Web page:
ANYONE who’s ever wondered if there’s more to the British weather than meets the eye will be right at home with an author’s debut short story collection.
Tony Smith’s unusual first book, Making Rain and Other Things is Our Business, follows the adventures of the crew of cloud machine Nimbus carrying out top-secret work creating weather for the Government.
The Atherton author came up with the idea for his quirky and imaginative set of tales as a way of combining his interests in aviation and writing, and has seen his stories reach the market thanks to an American on-demand publishing house.
Tony, who hopes to secure enough success for his debut to be able to publish two further collections of short stories he has written, says he started out on his path to becoming an author in an unusual way.
Tony, 70, said: “I was on holiday with my family in the Netherlands in 1987 and my youngest daughter met a Dutch girl who amazed me with her fluency in the English language. She hadn’t been taught it, she’d just picked it up from the TV.
“When I got home I started writing a couple of short stories and sent them off to the girl’s father for him to translate and read to the Dutch schoolchildren.
“After that I was too busy to write until about 2011 when I had retired and decided to write some more stories.
“I wanted the new ones to be more adult, as the Dutch children I had originally written for had grown up.”
Tony’s stories are based around the intriguing premise that, during World War Two, the government set up a secret system of cloud machines delivering weather to order, based at a headquarters in the North West.
He decided to make the crew of a cloud machine the centre of the book due to a long-standing love of aviation, including spending time as a gliding enthusiast and working with air cadets, and takes them on adventures the length and breadth of the British Isles with stories set in locations including Northern Ireland and the remote Scottish island of St Kilda.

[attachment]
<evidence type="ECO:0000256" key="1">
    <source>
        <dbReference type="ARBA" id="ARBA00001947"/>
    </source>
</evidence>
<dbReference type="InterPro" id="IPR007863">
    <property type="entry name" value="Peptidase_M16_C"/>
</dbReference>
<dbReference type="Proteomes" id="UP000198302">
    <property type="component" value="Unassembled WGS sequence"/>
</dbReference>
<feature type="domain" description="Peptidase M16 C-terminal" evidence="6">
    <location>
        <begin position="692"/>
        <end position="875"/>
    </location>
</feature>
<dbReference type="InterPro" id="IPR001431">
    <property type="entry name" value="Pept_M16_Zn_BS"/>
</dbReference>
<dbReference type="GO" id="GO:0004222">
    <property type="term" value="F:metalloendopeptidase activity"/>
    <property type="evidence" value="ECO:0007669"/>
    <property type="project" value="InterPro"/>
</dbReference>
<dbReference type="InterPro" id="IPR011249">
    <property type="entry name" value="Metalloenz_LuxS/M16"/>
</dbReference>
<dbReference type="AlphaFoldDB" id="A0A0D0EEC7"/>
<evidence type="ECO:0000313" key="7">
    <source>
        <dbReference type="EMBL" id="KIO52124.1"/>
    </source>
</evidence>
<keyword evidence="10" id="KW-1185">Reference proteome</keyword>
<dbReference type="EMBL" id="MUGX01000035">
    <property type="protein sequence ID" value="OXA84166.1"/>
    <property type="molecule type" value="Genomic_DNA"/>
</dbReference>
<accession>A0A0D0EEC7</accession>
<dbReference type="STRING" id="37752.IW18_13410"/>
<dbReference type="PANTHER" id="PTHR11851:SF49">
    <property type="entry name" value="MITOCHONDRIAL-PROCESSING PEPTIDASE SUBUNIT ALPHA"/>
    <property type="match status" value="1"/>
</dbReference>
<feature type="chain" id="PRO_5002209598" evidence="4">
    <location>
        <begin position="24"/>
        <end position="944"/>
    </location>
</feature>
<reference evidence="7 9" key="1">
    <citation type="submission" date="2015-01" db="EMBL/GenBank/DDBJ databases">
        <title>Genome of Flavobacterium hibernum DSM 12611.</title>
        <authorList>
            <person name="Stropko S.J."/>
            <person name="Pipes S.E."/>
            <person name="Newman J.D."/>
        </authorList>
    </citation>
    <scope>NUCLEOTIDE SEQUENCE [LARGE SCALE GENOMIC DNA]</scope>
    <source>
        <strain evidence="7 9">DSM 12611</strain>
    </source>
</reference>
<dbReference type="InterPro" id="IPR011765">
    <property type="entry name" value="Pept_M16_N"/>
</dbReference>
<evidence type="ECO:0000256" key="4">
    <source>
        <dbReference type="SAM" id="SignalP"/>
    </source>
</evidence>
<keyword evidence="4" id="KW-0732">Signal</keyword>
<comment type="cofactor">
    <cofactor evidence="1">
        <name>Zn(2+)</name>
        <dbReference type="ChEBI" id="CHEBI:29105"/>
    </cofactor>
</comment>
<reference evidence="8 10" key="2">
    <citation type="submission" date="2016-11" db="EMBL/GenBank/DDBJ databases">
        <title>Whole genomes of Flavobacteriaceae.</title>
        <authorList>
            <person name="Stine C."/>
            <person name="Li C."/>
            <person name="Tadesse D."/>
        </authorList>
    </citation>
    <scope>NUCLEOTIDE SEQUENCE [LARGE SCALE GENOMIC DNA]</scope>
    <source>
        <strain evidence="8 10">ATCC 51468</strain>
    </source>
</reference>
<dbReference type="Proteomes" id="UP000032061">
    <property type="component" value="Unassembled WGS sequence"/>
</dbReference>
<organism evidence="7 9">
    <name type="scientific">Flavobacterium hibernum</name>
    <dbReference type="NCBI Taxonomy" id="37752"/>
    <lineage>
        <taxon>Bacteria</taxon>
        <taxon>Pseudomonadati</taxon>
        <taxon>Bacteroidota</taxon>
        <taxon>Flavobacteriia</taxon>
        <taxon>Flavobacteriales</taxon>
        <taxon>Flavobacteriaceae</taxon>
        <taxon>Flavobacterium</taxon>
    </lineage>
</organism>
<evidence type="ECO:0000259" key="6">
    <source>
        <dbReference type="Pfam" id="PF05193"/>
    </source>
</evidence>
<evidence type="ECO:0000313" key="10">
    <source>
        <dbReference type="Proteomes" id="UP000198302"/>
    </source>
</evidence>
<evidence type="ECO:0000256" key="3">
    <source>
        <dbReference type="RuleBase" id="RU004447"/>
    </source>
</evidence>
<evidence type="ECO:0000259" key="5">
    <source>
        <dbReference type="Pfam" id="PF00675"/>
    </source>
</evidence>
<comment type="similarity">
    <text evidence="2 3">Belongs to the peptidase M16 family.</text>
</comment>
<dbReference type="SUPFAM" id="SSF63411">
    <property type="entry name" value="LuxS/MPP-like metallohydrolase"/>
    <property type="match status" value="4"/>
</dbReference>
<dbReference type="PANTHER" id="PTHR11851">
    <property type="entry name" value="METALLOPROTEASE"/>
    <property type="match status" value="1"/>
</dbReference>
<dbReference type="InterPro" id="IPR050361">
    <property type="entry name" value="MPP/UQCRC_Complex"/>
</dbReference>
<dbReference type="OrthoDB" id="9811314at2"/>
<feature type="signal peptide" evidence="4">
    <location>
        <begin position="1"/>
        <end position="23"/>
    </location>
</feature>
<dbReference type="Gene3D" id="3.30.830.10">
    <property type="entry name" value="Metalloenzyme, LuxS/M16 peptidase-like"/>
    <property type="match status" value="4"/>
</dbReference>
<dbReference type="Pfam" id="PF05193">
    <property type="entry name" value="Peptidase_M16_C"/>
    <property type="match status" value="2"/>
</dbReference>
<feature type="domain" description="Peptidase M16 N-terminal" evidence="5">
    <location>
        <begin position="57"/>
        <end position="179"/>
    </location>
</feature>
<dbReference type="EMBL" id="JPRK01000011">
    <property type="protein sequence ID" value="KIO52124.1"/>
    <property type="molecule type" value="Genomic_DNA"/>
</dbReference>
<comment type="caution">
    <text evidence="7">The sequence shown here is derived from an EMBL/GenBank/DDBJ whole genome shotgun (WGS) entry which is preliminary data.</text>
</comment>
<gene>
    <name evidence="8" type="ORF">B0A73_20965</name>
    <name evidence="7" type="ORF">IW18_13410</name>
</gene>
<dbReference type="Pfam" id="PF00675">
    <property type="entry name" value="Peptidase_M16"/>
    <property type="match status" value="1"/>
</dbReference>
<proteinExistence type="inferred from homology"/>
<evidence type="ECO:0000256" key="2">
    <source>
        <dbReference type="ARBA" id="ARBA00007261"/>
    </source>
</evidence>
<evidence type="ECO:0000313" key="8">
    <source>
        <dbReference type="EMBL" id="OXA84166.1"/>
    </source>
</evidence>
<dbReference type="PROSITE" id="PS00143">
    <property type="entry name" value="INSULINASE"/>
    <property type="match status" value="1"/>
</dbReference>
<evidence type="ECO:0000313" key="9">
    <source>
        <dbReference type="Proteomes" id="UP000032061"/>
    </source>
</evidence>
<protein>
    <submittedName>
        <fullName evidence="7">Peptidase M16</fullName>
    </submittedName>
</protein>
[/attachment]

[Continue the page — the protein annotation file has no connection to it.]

Tony also credits an inspirational lecturer he met while doing an education degree for his love of the written word.
He said: “I was teaching radio and TV at a technical college and one of the things we had to do in the degree course was English.
“Up until then I’d never really read anything other than aviation and military books, but he got me interested in all sorts of things I would never have dreamed of reading, such as George Orwell’s essays and Aldous Huxley’s books.
“My interest in aviation gave me a lot of the technical details in the book, and I also became interested in the weather because as a glider pilot you have to know about that.”
Tony was also persuaded to pick up his pen again by his love of brass bands, as while helping out Westhoughton’s Wingates Band as contest secretary he met composer and tenor horn player Lucy Pankhurst, who said she wanted to make his fiction the subject of a series of pieces.
She has completed four works based on his stories, and the first, Mr Sonneman’s Unusual Solution, received its premiere by the Leyland Band yesterday.
He said: “I think it was the music that actually inspired me to write again.
“Lucy’s pieces are very individual and distinctive, so when she said she wanted to write pieces for me I was very excited.”
Making Rain and Other Things is Our Business, by Tony Smith, is out now. To find out more, visit www.makingrainandotherthingsisourbusiness.com